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Texas Governor Signs Executive Order To Reopen All Businesses At 100%, Drops Face Mask Mandate

Texas Gov. Greg Abbott

Texas Gov. Greg Abbott announced Tuesday that the state will allow all businesses in Texas to reopen at 100% capacity next week, ending nearly a year of emergency restrictions and occupancy limits across the state.

Abbott signed an executive order that would allow all entities in Texas to fully reopen on Wednesday, March 10. The executive order also lifts the statewide mask mandate, stating that no person may be required by any jurisdiction to wear a face covering, though they are “strongly encouraged” to do so.

“We must now do more to restore livelihoods and normalcy for Texans by opening Texas 100%,” Abbott said during an address to the Lubbock Chamber of Commerce. “Make no mistake, COVID-19 has not disappeared, but it is clear from the recoveries, vaccinations, reduced hospitalizations and safe practices that Texans are using that state mandates are no longer needed.” 

The lifting of restrictions doesn’t apply to areas with high levels of hospitalizations, or where the number of COVID patients in area hospitals tops 15% of total capacity for seven consecutive days, according to the executive order.

Business owners may still require masks for entry and may ask authorities to remove patrons who refuse to comply. 

Nearly 5.7 million vaccine shots have been administered to Texans, and the state is now administering almost 1 million shots each week, according to a press release from Abbott’s office. 

In October, Abbott signed Executive Order GA 30, which adjusted occupancy levels for businesses to no more than 75%, and in areas with COVID-19 hospitalizations higher than 15% of all patients, occupancy was limited at 50%. A face-covering executive order has been in place since July.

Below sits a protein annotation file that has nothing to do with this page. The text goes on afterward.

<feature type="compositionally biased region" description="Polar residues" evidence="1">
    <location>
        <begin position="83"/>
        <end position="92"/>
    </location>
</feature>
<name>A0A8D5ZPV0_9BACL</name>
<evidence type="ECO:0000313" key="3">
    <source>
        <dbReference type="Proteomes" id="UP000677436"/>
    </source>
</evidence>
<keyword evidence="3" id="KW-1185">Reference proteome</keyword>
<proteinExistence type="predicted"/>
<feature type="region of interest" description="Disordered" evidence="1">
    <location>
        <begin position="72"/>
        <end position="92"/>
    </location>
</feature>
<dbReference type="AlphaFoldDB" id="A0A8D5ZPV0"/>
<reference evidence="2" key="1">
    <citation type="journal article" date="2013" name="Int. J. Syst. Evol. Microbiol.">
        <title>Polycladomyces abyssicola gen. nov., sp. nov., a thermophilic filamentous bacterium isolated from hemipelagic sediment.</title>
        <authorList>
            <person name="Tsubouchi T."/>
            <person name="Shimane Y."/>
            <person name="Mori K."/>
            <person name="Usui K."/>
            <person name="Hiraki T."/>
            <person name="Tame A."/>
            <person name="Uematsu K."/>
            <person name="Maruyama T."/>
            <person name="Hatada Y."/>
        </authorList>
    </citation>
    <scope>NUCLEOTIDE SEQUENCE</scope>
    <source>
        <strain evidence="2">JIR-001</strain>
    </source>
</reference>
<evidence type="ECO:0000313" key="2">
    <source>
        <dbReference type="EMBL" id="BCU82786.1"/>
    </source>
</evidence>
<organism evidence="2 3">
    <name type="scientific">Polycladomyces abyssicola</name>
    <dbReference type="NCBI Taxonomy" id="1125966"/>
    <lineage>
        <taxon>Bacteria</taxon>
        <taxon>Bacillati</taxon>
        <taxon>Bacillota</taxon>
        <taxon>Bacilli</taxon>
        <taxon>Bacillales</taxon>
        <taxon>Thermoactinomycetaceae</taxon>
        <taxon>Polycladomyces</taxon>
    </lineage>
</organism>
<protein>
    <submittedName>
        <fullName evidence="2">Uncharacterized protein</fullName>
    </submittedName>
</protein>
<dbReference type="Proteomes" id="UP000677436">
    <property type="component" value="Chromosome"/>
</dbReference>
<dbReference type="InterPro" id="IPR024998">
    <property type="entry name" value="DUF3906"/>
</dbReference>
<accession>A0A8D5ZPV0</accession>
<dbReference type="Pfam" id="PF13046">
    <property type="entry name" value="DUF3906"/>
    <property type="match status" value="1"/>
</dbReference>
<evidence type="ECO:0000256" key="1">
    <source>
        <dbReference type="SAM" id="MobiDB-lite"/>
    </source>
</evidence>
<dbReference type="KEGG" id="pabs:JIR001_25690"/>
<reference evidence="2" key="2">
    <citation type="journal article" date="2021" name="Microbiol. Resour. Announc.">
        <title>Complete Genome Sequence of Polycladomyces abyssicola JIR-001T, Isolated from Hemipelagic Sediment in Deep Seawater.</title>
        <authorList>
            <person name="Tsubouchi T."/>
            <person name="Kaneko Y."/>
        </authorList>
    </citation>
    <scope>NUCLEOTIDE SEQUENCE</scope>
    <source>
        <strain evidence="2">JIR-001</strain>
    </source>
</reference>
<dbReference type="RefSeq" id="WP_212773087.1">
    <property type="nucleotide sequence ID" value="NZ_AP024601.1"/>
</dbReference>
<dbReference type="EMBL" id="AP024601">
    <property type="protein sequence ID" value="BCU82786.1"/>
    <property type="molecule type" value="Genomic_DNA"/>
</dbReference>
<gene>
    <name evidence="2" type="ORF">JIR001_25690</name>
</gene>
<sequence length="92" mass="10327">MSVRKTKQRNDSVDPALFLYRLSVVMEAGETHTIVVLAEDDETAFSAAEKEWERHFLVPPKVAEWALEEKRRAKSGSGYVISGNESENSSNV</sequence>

Houston Mayor Sylvester Turner and Harris County Judge Lina Hidalgo released a joint statement prior to the press conference, urging the governor to keep the statewide requirements for wearing a mask in place.

“Supported by our public health professionals, we believe it would be premature and harmful to do anything to lose widespread adoption of this preventative measure,” the public officials said in the statement.

Houston is the first major U.S. city to record every major variant of the coronavirus, many of which are more contagious than the original strain, according to a study by Houston Methodist Hospital researchers released Monday.

The Texas Restaurant Association welcomed the announcement, noting that what was originally planned as a two-week closure had become nearly a full year of unprecedented challenges.

“For the thousands of local restaurants on the brink of closure and the 167,000 Texans that remain unemployed in our industry alone, there’s finally a light at the end of a very long and dark tunnel,” the organization said in a statement.

About 11,000 Texas restaurants have closed permanently since March 2020, Texas Restaurant Association CEO Emily Williams Knight said during a press conference on Tuesday.

UPDATE, MARCH 2, 8:15 P.M. CT: The story has been updated to include comments from the Texas Restaurant Association.